During the data collection years reported here, the BEACH program was funded by the Australian Government Department of Health and Ageing, the Australian Institute of Health and Welfare, the National Prescribing Service Ltd, AstraZeneca Pty Ltd (Australia), Roche Products Pty Ltd, Janssen-Cilag Pty Ltd, Merck Sharp and Dohme (Australia) Pty Ltd, Pfizer Australia, Sanofi-Aventis Australia Pty Ltd, Abbott Australasia, Wyeth Australia Pty Ltd, the Australian Government Department of Veterans’ Affairs, and the Office of the Australian Safety and Compensation Council (Department of Employment and Workplace Relations).

Competing interests:

Mark Nelson has received an honorarium for preparing educational material for Bristol-Myers Squibb and has participated as a researcher in a trial funded by Merck Sharpe and Dohme.

  • 1. Brisson M, Gay NJ, Edmunds WJ, Andrews NJ. Exposure to varicella boosts immunity to herpes-zoster: implications for mass vaccination against chickenpox. Vaccine 2002; 20: 2500-2507.
  • 2. Thomas SL, Wheeler JG, Hall AJ. Contacts with varicella or with children and protection against herpes zoster in adults: a case-control study. Lancet 2002; 360: 678-682.
  • 3. Marshall H, Ryan P, Roberton D. Uptake of varicella vaccine — a cross sectional survey of parental attitudes to nationally recommended but unfunded varicella immunisation. Vaccine 2005; 23: 5389–5397.
  • 4. Macartney KK, Beutels P, McIntyre P, Burgess MA. Varicella vaccination in Australia. J Paediatr Child Health 2005; 41: 544–552.
  • 5. MacIntyre CR, Chu CP, Burgess MA. Use of hospitalization and pharmaceutical prescribing data to compare the prevaccination burden of varicella and herpes zoster in Australia. Epidemiol Infect 2003; 131: 675-682.
  • 6. Carville KS, Riddell MA, Kelly HA. A decline in varicella but an uncertain impact on zoster following varicella vaccination in Victoria, Australia. Vaccine 2010; 28: 2532-2538.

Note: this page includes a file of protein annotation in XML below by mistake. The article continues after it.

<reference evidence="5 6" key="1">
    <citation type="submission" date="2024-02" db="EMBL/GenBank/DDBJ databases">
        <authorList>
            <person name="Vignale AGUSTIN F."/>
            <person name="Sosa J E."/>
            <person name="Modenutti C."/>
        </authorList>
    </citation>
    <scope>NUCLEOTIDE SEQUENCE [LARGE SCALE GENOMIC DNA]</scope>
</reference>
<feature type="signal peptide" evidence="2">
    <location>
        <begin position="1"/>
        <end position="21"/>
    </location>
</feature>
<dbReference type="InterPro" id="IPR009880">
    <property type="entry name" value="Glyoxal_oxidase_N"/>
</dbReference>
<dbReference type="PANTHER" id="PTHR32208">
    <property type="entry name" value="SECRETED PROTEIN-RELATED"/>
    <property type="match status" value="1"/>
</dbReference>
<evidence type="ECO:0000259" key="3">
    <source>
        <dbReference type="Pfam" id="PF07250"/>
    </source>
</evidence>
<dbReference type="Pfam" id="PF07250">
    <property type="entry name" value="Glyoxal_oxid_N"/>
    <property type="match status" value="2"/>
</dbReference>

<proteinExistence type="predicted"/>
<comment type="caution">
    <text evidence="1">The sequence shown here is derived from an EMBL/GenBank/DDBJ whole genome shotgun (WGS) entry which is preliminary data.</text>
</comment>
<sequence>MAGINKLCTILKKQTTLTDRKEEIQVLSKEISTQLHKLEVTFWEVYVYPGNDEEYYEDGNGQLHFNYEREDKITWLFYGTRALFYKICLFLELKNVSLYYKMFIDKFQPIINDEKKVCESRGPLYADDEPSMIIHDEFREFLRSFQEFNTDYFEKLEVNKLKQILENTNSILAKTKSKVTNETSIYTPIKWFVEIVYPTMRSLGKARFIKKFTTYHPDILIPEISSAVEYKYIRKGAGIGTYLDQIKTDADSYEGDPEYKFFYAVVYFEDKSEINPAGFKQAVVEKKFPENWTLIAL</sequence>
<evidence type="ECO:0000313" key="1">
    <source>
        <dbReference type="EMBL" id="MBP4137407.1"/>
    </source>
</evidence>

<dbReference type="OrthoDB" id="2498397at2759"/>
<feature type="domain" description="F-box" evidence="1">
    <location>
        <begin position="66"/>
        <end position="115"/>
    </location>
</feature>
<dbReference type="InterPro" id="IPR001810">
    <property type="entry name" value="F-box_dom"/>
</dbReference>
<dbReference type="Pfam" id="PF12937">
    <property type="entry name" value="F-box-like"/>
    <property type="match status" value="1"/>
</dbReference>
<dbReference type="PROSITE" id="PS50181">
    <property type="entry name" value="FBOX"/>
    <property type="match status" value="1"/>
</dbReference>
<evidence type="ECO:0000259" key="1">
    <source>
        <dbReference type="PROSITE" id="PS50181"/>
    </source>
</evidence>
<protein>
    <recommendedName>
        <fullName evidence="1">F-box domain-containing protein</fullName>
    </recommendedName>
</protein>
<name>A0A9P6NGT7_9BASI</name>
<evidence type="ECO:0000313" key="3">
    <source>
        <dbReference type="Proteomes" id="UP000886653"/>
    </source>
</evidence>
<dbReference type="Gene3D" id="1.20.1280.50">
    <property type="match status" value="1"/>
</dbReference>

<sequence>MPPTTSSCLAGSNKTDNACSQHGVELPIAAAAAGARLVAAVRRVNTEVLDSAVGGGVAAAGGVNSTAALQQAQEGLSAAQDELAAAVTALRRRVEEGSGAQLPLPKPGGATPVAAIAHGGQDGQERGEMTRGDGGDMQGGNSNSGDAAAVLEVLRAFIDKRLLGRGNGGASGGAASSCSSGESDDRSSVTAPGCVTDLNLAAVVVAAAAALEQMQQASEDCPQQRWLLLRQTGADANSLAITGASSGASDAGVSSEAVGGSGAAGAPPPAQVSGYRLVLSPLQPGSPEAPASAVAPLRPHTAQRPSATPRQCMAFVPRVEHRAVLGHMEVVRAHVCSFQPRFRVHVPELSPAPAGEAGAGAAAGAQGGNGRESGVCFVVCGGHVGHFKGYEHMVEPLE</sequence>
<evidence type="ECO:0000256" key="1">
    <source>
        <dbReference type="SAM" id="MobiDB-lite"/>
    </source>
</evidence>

• 7. Britt H, Miller GC, Charles J, et al. General practice activity in Australia 2008-09. Canberra: Australian Institute of Health and Welfare, 2009. (AIHW Cat. No. GEP 25.)
  • 8. Classification Committee of the World Organization of Family Doctors. ICPC-2: International Classification of Primary Care. 2nd ed. Oxford: Oxford University Press, 1998.
  • 9. Medicare Australia. Health statistics, Medicare Benefits Schedule. Canberra: Medicare Australia, 2009. (accessed Aug 2009).
  • 10. Marin M, Güris D, Chaves SS, et al; Advisory Committee on Immunization Practices, Centers for Disease Control and Prevention (CDC). Prevention of varicella: recommendations of the Advisory Committee on Immunization Practices (ACIP). MMWR Recomm Rep 2007; 56 (RR-4): 1-40. (accessed Jun 2010).
  • 11. Jumaan AO, Yu O, Jackson LA, et al. Incidence of herpes zoster, before and after varicella-vaccination-associated decreases in the incidence of varicella, 1992-2002. J Infect Dis 2005; 191: 2002-2007.
  • 12. Mullooly JP, Riedlinger K, Chun C, et al. Incidence of herpes zoster, 1997-2002. Epidemiol Infect 2005; 133: 245-253.
  • 13. Insinga RP, Itzler RF, Pellissier JM, et al. The incidence of herpes zoster in a United States administrative database. J Gen Intern Med 2005; 20: 748-753.
  • 14. Yih WK, Brooks DR, Lett SM, et al. The incidence of varicella and herpes zoster in Massachusetts as measured by the Behavioral Risk Factor Surveillance System (BRFSS) during a period of increasing varicella vaccine coverage, 1998-2003. BMC Public Health 2005; 5: 68. doi: 10.1186/1417-2458-5-68.
  • 15. Chapman RS, Cross KW, Fleming DM. The incidence of shingles and its implications for vaccination policy. Vaccine 2003; 21: 2541-2547.
  • 16. Oxman MN, Levin MJ, Johnson GR, et al. A vaccine to prevent herpes zoster and postherpetic neuralgia in older adults. N Engl J Med 2005; 352: 2271-2284.
  • 17. US National Institutes of Health. Zostavax? administered concomitantly with Pneumovax? 23. 0535730?sect=X6015 (accessed Jun 2010).


remove_circle_outline Delete Author
add_circle_outline Add Author

Do you have any competing interests to declare? *

I/we agree to assign copyright to the Medical Journal of Australia and agree to the Conditions of publication *
I/we agree to the Terms of use of the Medical Journal of Australia *
Email me when people comment on this article

Responses are now closed for this article.